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    1. Ha ha! Hope the books find their mark when you throw them! Disagreeing is fine, as long as they don’t start dispensing gyan. I have caught myself from doing it with my DIL and when I have failed to, she has pointed it out to me, bless the dear girl 🙂 We have to use what works with us and our kids, for they cotton on to our clues pretty early and pretty fast. Glad you liked the post, Sid.

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  7. alkagurha · · Reply

    Haha, what an adorable post. The bookish gyan is blah!
    Well, I am not the yelling kind but I can’t stop myself from saying what I have to say. My son felt nagged so I tried giving some space. But I’m not sure it worked. Because now he is an adult and I can neither yell nor nag. And some habits like cleaning the room and brushing at night need to be instilled early on with whatever works…shouting, yelling, nagging, giving space. Whatever. Perhaps, there has to be a balance between all. Darn, who said, parenting was easy!

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    1. O can understand how a gentle person like you can never have yelled. And all mothers are nags. It is just a question of who is bigger or worse 🙂 The cleaning part goes through a rebellious phase when everything needs to be sloppy for them to assert their individuality and to let us know we can’t make them do things. But it gets ingrained- so much so that when I visit their homes, they discreetly straighten things in MY room!! As for balance, while we are going through things, it is a wonder we maintained any kind of balance at all.

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  8. An adorable post,Zephyr! Even kinds understand the predictive behaviour 🙂

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    1. Sorry for typo… Read kids not kinds as autosuggestion says:)

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      1. It is ok, Rahul. We all know about the mischief of auto correction, don’t we? 😀

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    2. They sure understand the motive behind our behaviour — more than we can imagine. Glad you liked it, Rahul.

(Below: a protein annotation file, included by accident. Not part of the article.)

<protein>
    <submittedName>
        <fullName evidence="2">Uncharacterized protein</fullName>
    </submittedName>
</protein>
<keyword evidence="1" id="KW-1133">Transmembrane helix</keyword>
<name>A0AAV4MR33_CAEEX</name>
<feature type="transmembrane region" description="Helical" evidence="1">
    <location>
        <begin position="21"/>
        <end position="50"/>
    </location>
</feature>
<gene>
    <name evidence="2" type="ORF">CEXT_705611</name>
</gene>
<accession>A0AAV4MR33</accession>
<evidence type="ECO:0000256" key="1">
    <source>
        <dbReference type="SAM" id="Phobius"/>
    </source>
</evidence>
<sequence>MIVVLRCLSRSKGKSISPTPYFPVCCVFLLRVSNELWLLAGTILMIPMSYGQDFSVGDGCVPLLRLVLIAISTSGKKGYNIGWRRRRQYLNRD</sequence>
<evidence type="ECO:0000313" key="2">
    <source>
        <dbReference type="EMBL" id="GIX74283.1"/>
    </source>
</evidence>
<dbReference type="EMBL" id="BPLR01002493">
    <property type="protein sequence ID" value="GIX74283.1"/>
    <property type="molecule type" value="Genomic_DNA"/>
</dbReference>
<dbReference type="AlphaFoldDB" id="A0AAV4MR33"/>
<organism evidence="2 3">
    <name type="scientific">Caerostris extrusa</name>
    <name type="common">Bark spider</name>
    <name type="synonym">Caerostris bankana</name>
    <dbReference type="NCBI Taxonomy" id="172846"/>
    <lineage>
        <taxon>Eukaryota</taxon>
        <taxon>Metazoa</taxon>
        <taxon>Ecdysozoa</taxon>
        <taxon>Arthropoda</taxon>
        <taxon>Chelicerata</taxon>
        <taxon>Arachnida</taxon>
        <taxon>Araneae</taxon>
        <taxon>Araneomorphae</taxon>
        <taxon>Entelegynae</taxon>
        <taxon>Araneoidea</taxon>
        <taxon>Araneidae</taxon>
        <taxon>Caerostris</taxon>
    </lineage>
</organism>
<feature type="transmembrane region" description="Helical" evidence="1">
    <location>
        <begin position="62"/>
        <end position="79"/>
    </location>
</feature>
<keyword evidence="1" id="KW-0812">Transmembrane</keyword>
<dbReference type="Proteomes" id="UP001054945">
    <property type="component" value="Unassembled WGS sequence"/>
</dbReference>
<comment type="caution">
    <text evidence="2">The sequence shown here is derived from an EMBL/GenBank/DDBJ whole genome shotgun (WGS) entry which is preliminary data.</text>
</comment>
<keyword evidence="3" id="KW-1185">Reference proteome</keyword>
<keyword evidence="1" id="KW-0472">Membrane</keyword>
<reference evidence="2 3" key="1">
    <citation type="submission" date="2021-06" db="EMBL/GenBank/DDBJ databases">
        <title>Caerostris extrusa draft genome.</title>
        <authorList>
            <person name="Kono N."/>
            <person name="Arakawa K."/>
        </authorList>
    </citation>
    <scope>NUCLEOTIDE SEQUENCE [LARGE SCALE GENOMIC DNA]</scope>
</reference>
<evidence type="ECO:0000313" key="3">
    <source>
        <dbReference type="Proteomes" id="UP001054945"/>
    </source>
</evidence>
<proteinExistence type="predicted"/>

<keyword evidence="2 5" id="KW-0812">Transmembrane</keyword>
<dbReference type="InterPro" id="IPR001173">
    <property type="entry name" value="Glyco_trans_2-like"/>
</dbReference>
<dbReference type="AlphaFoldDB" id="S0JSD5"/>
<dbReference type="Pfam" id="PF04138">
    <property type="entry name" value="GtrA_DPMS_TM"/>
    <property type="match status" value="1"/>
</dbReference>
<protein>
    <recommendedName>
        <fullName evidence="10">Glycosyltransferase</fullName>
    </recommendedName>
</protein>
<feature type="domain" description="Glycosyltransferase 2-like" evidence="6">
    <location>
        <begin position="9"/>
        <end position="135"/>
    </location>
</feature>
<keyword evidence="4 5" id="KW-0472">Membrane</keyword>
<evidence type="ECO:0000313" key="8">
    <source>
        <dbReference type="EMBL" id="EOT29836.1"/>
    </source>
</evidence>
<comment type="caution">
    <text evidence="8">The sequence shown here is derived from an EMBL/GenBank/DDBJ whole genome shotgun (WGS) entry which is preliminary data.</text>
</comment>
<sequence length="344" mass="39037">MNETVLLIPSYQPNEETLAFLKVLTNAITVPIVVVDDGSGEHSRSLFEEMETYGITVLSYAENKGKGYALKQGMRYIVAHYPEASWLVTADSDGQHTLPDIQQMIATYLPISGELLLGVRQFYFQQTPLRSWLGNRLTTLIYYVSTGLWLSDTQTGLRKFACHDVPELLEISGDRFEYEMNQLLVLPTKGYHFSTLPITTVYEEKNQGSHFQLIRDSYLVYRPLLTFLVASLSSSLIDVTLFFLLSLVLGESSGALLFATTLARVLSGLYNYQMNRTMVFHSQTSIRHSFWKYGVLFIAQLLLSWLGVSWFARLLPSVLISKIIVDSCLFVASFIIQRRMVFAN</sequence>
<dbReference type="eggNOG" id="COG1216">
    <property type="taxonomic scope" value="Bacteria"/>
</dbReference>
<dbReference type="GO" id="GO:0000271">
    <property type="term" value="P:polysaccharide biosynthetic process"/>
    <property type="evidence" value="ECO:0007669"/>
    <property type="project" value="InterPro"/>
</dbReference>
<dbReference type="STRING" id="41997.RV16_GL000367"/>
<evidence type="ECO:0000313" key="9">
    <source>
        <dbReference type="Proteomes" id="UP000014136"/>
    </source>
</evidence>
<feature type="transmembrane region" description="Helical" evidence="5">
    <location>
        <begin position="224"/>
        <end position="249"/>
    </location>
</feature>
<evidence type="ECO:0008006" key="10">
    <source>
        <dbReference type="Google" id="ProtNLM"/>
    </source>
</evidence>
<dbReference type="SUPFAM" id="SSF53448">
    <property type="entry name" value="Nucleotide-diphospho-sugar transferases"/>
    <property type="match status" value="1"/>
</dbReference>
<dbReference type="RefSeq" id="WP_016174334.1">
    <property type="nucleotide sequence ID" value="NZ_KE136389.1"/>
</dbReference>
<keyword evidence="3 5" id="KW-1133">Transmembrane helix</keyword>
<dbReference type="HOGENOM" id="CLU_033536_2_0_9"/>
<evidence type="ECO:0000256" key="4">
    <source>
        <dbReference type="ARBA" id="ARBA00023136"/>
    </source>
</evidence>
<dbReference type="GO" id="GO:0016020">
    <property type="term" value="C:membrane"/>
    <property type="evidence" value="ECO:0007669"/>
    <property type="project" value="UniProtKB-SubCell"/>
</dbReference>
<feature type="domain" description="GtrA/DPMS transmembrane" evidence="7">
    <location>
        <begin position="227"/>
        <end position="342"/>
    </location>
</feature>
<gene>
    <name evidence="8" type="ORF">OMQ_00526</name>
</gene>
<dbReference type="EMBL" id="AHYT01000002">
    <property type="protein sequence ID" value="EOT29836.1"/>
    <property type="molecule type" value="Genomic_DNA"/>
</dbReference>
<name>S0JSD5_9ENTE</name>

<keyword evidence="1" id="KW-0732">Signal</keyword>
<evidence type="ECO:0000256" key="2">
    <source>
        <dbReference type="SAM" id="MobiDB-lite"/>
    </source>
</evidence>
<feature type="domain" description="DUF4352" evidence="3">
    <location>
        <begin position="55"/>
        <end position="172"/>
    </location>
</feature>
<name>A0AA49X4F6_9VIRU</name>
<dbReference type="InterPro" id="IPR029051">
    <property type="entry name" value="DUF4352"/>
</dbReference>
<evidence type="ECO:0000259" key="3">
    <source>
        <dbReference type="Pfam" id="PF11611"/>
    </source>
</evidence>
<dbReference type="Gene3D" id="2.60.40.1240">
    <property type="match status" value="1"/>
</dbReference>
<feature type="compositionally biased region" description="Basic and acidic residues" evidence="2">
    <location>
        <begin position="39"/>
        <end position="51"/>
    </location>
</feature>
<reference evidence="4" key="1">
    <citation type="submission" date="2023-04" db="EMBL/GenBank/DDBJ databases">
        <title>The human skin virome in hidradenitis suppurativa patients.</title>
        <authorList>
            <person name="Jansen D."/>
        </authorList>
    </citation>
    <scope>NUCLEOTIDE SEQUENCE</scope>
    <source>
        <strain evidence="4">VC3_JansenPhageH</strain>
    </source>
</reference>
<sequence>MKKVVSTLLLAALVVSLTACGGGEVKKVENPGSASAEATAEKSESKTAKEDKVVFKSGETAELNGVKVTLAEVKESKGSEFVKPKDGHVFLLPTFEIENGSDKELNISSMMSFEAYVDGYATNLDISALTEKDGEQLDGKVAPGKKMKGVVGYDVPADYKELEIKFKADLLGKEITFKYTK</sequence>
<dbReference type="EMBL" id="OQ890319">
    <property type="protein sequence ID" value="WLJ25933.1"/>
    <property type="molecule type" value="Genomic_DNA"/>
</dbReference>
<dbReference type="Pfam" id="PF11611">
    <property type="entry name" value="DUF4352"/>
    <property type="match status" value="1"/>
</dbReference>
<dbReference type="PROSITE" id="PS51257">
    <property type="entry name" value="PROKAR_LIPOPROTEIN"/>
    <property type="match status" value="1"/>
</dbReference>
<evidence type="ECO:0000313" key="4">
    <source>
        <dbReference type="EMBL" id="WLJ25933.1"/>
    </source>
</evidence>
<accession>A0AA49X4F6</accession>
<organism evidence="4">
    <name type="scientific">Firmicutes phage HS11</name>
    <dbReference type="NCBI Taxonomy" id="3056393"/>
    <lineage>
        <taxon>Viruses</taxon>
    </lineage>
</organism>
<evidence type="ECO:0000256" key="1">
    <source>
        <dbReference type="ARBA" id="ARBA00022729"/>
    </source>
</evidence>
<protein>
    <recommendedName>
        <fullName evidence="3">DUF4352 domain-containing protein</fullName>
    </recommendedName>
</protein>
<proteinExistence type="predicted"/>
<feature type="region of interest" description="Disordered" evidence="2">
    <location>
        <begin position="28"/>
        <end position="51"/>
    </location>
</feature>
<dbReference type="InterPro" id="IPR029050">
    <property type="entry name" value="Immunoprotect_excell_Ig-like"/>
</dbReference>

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  9. This post is such a gem. Why didn’t I read it earlier. I laughed and laughed when I read it. Now I finally understand why I relate so well with you. You are exactly how I am. Oh gosh, the yelling, the non-monitoring, the sometimes wondering if I am doing right — all true. You really should do more such posts for all of us to learn. I will share this post with Sid. I am sure he will have fun reading this one. Thank you for the ping. 😀

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    1. This was one of my early posts on the blog and now that I am sharing posts from my archives, you will read more of them 🙂 I had felt the same when I met you and the kids for the first time. “A yeller like me!” I thought happily. Do tell me if Sid liked it 🙂

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  10. That was terribly funny and an entertaining read 🙂 I was giggling all the way.. probably i wont have the liberty when mine becomes a teen ! 😀

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    1. Liberty? We take our liberties, Asha! Don’t worry, they know what we are, no matter if we scream or threaten 🙂

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  11. Ha Ha Ha, madam. This is soo true. I think the concept of a perfect mom has been created by authors of such books so that they sell!:). My son is slowly approaching his teen age, and thanks for this bit. I can happily be an imperfect mom now!!

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    1. Good to see you here, Preethi! Yes, we should all glory in our imperfectness and let the children grow up withour applying ‘techniques’ to deal with them. Glad you enjoyed the post 🙂

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  12. Amazing post indeed. It was like watching the entire episode live. It is so easy to get lost in the myriad of books and advise from others and lose track of the inherent parent in us who probably knows what to do best. A great lesson for me that am sure will come in very handy.

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    1. Thank you Raj! Sometimes parenting tips come in handy if just to compare and come up with one’s own solutions, but basically one has to rely on one’s instincts while dealing with children. Even within the family they can be so different from each other and one rule doesn’t apply for all.

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  13. What a great post, Zephyr! I could just imagine the scene in your home, your descriptions are that vivid and lively. I loved the bit about ‘reading X-rated stuff’! Even as a non-parent I enjoyed this post a lot because I felt you were speaking of something lot bigger than parenting. It felt to me as if you are speaking of the need to rely on one’s inner intelligence more than what any of these self-help books meant to help make our lives better. Wonderful!